Though Chuck Schumer and Kirsten Gillibrand believe they have lined up enough support to pass the James Zadroga 9/11 Health and Compensation Act, which would provide medical care to first responders and cleanup workers sickened by the toxins of ground zero, time is now their greatest enemy. Last night, House Majority Leader Steny Hoyer said that in order for the House to be able to pass the bill before leaving for its Christmas recess, the Senate would need to pass it first today.
“My plea to Senator Reid is that if you’re going to send us anything that we need to deal with, send it, frankly, by [Tuesday],” Hoyer told The Hill. “I don’t think that’s possible, but my members want to get home for Christmas, and I think bringing them back between Christmas and New Years — hopefully, I’d like to avoid that.”
The majority leader, however, did not explicitly rule out the House returning to act on the 9/11 bill. “I suppose anything is possible,” he said.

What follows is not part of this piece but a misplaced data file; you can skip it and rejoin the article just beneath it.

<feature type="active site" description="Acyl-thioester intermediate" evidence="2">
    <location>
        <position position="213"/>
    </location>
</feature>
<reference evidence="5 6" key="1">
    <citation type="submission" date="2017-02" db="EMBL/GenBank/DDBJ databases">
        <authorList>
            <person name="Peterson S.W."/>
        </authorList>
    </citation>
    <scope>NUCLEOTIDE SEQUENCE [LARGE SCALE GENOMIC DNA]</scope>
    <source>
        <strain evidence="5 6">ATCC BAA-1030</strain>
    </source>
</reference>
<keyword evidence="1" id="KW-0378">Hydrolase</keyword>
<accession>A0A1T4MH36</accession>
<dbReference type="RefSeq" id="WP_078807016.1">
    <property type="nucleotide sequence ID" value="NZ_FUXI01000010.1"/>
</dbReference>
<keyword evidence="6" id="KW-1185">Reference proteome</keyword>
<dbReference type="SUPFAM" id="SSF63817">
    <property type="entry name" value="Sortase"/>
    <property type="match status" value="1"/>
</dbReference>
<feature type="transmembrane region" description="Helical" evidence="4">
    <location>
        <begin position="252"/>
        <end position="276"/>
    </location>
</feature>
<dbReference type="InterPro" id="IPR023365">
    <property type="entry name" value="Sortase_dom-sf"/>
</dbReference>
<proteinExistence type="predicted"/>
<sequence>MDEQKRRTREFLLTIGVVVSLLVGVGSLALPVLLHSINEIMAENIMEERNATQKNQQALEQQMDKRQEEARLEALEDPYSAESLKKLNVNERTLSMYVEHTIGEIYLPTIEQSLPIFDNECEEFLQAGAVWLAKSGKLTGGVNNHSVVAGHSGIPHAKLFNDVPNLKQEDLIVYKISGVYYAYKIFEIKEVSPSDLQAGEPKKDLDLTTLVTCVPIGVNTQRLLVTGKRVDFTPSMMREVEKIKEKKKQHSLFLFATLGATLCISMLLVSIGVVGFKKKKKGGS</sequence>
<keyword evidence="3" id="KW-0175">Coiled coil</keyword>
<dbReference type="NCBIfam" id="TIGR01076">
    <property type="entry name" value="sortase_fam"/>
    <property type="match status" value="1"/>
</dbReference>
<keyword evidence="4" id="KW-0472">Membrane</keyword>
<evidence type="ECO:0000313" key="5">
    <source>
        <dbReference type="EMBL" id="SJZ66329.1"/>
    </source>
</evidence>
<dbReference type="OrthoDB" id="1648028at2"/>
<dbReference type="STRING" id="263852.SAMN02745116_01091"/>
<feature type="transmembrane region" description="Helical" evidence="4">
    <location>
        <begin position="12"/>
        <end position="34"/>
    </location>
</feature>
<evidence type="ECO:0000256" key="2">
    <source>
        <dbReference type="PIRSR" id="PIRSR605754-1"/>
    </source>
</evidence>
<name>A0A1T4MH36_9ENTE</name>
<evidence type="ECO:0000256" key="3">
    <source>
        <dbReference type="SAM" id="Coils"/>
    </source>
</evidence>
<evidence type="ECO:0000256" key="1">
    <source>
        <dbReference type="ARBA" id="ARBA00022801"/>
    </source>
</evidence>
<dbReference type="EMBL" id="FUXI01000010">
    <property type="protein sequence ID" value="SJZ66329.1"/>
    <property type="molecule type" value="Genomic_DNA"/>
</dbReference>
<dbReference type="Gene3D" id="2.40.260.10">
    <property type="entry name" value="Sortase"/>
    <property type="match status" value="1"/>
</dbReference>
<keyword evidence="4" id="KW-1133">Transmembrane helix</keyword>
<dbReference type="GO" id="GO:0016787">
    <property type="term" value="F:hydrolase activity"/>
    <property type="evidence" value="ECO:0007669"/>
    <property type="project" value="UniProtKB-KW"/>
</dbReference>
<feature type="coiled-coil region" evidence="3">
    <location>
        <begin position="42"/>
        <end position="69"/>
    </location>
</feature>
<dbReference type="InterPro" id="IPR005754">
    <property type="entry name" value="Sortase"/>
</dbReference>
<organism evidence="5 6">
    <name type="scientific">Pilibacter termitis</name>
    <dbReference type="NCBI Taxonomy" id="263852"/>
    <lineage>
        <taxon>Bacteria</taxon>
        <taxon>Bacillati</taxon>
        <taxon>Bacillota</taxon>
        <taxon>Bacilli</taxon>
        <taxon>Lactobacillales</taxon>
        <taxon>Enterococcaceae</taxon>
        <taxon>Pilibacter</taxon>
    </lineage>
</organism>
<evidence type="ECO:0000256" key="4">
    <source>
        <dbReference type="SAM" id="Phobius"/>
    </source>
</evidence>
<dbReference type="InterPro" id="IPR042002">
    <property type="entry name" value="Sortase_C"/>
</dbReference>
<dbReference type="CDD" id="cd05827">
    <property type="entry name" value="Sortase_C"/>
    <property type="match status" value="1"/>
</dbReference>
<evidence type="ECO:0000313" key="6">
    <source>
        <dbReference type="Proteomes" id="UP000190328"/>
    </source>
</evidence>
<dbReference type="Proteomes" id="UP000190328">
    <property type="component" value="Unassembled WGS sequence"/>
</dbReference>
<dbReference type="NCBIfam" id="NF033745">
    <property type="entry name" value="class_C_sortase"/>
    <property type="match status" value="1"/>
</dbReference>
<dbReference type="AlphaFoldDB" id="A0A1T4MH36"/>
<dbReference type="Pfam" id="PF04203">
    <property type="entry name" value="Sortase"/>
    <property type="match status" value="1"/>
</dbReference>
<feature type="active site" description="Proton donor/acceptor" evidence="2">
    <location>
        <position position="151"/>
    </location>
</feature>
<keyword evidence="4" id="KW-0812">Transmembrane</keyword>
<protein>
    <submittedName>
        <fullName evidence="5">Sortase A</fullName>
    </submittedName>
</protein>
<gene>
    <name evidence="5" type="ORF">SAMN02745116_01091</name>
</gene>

Making such quick passage especially difficult is the stated intention of Oklahoma's Tom Coburn to use procedural tactics to delay and obstruct the fully funded $6.2 billion bill likely killing it, according to Hoyer because he doesn't think it has been sufficiently examined and debated. And if he doesn't like it, then nobody can be allowed vote on it. "We can do this next year, and we should," Coburn insisted on Fox News this morning. If some of the heroes of 9/11 die in the meantime, so be it.
Coburn Will Block 9/11 First Responders Bill, Potentially Killing Its Chance Of Passage [Think Progress]
Coburn may block 9/11 bill [On Congress/Politico]
House: Senate must hurry on 9/11 bill [Hill]